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Messages - greenman62

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Tropical Fruit Discussion / Re: Planting papaya seeds
« on: May 21, 2018, 04:55:45 PM »
germination rate is high, basically no matter what you do.
fresher seeds are better though.

there is a small gel-sac around each seed.
some poop it, and it might germinate a little faster
but, i leave it on.
it keeps the seed from drying out.
it might prolong germination, but, i think it is healthier with the sac
(in the long run) than without it.

i would clean and dry the seeds with the sac on
and then plant ASAP after.
or, do not dry them... i havent seen a lot of difference.


the best way ive found to combat leaf miners is to give the beneficials and environment to thrive.
even if you buy some, if they dont have a place to reproduce, the numbers will be low.

tall grasses, wood-piles etc...
lots of flowering plants.
i keep milkweed growing, comfrey etc...
i rarely have a problem with leaf-miners anymore,
and when i do, its a couple of leaves, and then they are gone.

keeping the plant healthy is also helpful.
too much nitrogen causes lots of new growth and lots of areas to penetrate.
a little extra iron and magnesium causes the leaves to harden faster
making it harder to penetrate.

thanks jack
one was from seed, and there was a mistake in an order i made, so i wound up with 2 grafted plants.
variety is "Redland" from toptropicals.
You say they graft easily which is good.
i am hoping to just have 1 tree, picking the one which is growing fastest,
and graft 3-4 varieties to it (eventually)

what do you think of redlands ?
and what do you think are the best varieties ?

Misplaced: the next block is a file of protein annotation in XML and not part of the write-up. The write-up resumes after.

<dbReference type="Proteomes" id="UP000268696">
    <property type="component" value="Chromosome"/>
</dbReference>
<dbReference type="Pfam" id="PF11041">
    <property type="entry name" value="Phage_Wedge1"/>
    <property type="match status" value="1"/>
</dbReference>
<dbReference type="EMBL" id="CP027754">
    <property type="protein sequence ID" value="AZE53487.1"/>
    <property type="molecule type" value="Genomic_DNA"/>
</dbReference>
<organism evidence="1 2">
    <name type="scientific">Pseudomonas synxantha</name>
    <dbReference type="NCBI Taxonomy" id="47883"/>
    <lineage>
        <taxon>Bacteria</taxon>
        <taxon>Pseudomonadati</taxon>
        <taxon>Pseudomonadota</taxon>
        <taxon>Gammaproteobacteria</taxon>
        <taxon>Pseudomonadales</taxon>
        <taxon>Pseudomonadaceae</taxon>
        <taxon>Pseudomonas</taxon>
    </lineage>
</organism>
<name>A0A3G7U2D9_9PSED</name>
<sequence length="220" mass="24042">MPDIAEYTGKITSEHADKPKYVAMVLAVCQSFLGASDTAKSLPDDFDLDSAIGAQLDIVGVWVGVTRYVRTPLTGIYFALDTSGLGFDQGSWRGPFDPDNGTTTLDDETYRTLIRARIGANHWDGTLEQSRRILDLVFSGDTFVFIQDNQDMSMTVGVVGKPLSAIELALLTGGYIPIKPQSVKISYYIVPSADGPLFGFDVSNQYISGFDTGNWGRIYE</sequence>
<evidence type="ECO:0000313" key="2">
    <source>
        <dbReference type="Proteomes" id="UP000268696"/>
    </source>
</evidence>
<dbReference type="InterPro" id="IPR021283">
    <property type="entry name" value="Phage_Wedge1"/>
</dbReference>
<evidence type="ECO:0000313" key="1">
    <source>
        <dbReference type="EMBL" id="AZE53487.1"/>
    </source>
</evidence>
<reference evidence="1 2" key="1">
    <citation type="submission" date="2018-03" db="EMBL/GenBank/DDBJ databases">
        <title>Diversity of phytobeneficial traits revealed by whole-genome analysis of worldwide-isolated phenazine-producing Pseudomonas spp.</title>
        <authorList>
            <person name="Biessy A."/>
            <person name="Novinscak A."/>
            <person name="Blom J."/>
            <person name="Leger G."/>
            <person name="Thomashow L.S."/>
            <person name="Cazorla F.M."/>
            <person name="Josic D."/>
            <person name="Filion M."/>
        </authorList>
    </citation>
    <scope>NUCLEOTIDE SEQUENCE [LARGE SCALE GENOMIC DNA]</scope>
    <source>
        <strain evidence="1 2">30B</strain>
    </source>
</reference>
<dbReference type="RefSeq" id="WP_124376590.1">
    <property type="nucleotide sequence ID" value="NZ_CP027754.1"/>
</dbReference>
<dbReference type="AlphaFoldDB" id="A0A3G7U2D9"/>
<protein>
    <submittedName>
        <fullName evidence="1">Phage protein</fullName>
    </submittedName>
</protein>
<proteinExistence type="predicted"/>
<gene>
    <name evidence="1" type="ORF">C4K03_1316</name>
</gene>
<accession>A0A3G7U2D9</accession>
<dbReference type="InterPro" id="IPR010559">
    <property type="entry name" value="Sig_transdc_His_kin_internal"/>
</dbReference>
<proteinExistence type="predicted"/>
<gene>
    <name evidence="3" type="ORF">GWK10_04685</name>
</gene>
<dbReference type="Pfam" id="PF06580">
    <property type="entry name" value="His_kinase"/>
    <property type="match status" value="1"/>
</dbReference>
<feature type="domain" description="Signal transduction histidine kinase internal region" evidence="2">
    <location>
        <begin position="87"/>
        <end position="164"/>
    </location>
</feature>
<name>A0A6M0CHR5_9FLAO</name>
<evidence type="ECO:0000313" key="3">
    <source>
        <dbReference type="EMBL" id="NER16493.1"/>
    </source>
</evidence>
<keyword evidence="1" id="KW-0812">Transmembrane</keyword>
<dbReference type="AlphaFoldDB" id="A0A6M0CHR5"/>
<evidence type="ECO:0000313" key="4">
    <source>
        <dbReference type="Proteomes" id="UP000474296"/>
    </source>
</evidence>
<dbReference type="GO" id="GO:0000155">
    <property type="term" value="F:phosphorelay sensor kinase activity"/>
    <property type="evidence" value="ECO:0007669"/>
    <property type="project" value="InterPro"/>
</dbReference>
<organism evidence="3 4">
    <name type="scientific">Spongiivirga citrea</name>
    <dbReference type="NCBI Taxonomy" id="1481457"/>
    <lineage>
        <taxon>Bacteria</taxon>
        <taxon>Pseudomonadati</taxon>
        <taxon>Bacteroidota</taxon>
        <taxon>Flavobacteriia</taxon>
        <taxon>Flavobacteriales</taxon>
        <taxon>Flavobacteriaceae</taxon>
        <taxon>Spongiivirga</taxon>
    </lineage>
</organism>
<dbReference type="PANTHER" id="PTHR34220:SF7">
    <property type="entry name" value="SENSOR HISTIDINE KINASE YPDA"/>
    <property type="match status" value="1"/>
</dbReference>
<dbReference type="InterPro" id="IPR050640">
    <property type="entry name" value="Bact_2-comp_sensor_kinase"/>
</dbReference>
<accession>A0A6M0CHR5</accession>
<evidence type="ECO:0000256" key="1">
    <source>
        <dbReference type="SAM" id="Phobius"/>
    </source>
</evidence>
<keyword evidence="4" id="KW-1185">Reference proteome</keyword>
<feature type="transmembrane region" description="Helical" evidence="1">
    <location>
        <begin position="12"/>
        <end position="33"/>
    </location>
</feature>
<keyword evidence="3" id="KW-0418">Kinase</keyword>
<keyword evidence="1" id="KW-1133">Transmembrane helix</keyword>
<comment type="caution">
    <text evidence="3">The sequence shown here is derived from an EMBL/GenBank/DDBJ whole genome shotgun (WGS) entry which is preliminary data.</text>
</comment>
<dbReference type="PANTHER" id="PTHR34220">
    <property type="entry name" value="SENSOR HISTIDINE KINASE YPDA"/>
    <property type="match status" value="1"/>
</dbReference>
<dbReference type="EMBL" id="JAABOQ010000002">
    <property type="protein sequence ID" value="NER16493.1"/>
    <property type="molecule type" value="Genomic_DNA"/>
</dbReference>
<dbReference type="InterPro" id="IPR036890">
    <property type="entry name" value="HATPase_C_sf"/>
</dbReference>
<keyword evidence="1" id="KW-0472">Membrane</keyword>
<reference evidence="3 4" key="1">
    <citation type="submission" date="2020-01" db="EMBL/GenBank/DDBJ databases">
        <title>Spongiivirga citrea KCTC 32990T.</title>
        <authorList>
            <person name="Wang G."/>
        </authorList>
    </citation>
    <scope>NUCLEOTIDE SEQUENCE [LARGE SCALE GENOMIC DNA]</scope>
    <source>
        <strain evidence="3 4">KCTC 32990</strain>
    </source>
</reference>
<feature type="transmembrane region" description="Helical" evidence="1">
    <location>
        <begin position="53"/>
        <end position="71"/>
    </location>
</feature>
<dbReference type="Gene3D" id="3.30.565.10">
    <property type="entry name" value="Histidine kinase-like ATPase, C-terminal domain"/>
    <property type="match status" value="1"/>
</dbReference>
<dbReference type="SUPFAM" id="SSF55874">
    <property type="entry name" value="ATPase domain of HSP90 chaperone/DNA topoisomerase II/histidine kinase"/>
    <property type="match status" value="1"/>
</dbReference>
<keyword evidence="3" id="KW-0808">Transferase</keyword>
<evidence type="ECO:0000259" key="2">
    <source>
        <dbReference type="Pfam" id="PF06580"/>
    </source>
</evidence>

i like this guys videos
and he seems to like the white sapote fruit.

i will probably trade, or give one away,and maybe plant one at one of my rental homes.
i have a 3-plex with a huge backyard no one uses, i will probably start planting the extra guava,
pecan, and things i dont have room for at my home.

I differ in opinion....I have around 23 varieties of white sapote to taste test yearly.  For me, the fruit does taste like its namesake (custard apple).  White smooth flesh that looks and tastes like custard.  That is especially true if the fruit has warmed in the sun.  It is very sweet, sometimes too much so.  One variety has been described as "like caramel".  Each has their own characteristics and, of course, everyone has a different sense of taste.  I have never found a visitor who dislikes the fruit, unlike even cherimoyas.  The tree takes grafting well, is more hardy to freezes than many varieties of avocado.  The tree can become a giant and produce great quantities of fruit. As mentioned, the fruit's skin is delicate and one would probably never find a properly ripened white sapote being shipped.  Hard green ones can be shipped, but will not ripen well.

I am in New Orleans
ive actually never eaten a white sapote
though, now i have 3 small trees growing.

I am, for some reason, allergic to bananas and Kiwi.
im not allergic to any other fruit i know of, and ive tasted several subtropicals/tropicals
when i was in Peru, Costa Rica, several trips to Miami, the Keys etc...

Before i get 3 huge trees, it would be nice to know i like the fruit and am not allergic.
as far as liking it, there are very few fruits i dont like. im pretty sure that wont be an issue.
but, still nice to know the flavor.

so where can i get a small amount of fruit shipped to me
and when ??

Tropical Fruit Discussion / Re: White Sapote, should I uproot it?
« on: May 16, 2018, 12:27:56 PM »
wouldnt you be able to tell from the leaves ?

i have white sapote, and had a black sapote, green sapote, and also Mamey sapote
all had very different type leaves.
ive never had the chico sapote/sapodilla though.

That is simply awful and the worst thing possible in Nursery Business is Mis-Labeling. You don't win by getting a discount on a mislabeled fruit you find out about years down the line wasting time and inputs on .
No one is happy receiving a Hyundai when they asked for a Honda.

Let me guess, the tree was simply labeled "Sapote" where you bought it?

There are 4 million and one fruits with "Sapote" in the name and yet people still go around calling some of them simply "Sapote" as if it's the only sapote on earth.